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myininaya Group Title

Anyone interested in talking about dynamic algorithms vs static algorithms. I mean can anyone give me an example of each maybe by drawing a tree or something.

  • 2 years ago
  • 2 years ago

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  1. myininaya Group Title
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    I would like if you could treat me as if I were dumb.

    • 2 years ago
  2. myininaya Group Title
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    |dw:1329374236354:dw| so this is a static algorithm re-computes from scratch in time O(n) we change the max input to 15 but why 15 how is 15 found? is it just a random number I wonder?... I mean does the algorithm choose a random number to replace the max

    • 2 years ago
  3. myininaya Group Title
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    dynamic algorithm |dw:1329374475415:dw|

    • 2 years ago
  4. myininaya Group Title
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    so here we don't have to start from scratch

    • 2 years ago
  5. myininaya Group Title
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    i think that is what it is saying we don't have to start from scratch anyways

    • 2 years ago
  6. myininaya Group Title
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    |dw:1329374645988:dw| then for some reason the inputs are arranged in a different order on the tree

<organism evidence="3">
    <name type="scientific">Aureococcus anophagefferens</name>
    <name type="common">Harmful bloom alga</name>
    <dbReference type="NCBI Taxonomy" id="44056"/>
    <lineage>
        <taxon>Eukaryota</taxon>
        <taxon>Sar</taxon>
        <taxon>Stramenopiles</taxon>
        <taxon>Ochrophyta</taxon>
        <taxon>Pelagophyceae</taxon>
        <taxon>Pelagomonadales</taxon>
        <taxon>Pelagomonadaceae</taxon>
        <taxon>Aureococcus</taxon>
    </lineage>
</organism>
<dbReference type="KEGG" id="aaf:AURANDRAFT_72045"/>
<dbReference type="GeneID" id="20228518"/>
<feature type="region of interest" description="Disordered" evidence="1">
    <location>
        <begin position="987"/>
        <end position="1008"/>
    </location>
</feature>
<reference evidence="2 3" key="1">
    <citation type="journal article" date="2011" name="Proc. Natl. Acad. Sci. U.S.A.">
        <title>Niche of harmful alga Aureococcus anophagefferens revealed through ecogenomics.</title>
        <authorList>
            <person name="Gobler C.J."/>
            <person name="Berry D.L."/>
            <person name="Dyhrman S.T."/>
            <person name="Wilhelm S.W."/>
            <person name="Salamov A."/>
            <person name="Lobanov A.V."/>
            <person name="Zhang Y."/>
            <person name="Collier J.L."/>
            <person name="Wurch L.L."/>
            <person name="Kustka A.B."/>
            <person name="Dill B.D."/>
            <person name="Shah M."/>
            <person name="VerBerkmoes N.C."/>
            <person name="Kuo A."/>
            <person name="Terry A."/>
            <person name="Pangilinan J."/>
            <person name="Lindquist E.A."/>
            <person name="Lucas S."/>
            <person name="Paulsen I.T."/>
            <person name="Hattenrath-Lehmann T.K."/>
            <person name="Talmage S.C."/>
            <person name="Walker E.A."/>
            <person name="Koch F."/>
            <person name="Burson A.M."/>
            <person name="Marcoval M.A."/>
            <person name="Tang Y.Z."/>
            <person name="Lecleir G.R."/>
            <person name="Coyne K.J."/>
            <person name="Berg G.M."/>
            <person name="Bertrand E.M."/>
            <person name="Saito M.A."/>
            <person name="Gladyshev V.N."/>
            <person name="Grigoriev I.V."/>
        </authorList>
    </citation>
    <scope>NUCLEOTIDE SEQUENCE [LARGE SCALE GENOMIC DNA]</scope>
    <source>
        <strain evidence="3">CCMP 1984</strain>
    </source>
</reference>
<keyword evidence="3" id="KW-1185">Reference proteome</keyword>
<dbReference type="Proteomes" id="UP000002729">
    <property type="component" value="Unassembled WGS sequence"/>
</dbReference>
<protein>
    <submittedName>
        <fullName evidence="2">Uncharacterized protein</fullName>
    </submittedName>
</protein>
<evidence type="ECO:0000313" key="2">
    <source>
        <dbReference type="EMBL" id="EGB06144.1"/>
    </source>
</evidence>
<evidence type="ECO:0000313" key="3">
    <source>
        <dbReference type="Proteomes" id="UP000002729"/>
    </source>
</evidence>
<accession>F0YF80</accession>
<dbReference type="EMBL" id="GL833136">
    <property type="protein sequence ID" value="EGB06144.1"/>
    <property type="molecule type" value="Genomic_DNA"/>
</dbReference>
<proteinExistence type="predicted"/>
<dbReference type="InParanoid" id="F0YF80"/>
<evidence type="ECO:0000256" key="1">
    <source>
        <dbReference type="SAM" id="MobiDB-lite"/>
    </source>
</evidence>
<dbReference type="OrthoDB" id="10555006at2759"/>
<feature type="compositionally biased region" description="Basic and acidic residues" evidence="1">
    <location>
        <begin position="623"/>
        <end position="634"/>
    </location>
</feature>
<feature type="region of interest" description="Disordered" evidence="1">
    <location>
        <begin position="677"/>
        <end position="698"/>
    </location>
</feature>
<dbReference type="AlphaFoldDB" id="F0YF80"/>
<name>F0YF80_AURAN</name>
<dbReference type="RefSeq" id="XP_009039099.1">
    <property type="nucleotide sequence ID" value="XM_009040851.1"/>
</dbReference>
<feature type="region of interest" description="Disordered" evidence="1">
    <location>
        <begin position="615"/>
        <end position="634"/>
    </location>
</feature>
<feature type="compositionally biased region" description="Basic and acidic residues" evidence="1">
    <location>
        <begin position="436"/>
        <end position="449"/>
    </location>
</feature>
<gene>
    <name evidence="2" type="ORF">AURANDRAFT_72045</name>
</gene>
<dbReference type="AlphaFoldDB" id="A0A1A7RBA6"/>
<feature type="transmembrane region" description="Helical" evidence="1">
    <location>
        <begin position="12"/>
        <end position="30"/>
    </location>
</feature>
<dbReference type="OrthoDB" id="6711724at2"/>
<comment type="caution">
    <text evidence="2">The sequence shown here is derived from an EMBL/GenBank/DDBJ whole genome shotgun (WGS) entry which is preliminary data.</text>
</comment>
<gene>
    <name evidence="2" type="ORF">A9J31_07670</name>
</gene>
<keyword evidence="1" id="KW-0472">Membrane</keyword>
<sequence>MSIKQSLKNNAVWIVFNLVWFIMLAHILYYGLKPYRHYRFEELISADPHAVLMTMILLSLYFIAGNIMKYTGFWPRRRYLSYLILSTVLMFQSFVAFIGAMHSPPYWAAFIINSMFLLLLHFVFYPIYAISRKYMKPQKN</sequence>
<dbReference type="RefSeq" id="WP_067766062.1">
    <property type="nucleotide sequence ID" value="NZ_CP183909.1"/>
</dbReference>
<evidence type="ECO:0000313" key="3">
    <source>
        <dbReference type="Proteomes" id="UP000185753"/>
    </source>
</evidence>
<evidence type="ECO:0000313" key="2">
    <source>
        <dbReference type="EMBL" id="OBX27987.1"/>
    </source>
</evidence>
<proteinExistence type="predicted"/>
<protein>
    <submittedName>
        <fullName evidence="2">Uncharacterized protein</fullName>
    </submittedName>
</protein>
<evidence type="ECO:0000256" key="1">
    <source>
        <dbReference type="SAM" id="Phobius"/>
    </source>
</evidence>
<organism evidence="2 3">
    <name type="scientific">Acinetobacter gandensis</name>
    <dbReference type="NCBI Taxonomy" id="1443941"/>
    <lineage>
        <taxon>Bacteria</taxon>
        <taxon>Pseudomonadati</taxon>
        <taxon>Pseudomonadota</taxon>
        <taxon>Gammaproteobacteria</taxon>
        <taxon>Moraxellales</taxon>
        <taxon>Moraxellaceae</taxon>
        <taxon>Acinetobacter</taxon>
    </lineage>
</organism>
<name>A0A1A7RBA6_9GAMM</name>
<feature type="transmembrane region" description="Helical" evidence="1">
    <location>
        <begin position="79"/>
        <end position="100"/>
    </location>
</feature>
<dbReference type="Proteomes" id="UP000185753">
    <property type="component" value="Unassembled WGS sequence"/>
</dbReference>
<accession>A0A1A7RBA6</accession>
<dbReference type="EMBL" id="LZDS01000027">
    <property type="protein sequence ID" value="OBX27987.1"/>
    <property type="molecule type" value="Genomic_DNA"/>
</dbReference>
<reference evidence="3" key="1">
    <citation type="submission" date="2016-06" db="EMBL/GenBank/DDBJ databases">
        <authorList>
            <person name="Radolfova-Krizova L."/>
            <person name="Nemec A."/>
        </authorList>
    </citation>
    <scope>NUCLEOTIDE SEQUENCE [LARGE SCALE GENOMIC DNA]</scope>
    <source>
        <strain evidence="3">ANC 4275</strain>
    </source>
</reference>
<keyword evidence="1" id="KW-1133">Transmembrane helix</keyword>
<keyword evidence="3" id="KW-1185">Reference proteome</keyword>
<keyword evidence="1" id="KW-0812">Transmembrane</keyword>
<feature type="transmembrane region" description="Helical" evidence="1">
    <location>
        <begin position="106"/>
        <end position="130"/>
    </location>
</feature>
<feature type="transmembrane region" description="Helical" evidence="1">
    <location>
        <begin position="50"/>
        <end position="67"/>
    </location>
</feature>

• 2 years ago
  7. myininaya Group Title
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    i think it would make sense to say 15 is a random pick

    • 2 years ago
  8. myininaya Group Title
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    oops and then the inputs are arranged again |dw:1329374799217:dw|

    • 2 years ago
  9. myininaya Group Title
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    and we throw 36 back in the mix

    • 2 years ago
  10. myininaya Group Title
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    i like static better lol it is easier to undertand

    • 2 years ago
  11. chris Group Title
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    Hmmmm, I'm lost! lol

    • 2 years ago
  12. myininaya Group Title
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    do you have any example of dynamic algorithm that you do understand?

    • 2 years ago
  13. myininaya Group Title
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    http://www.mpi-sws.org/~bhatotia/pubs/talk/HotCloud-11.pdf

    • 2 years ago
  14. myininaya Group Title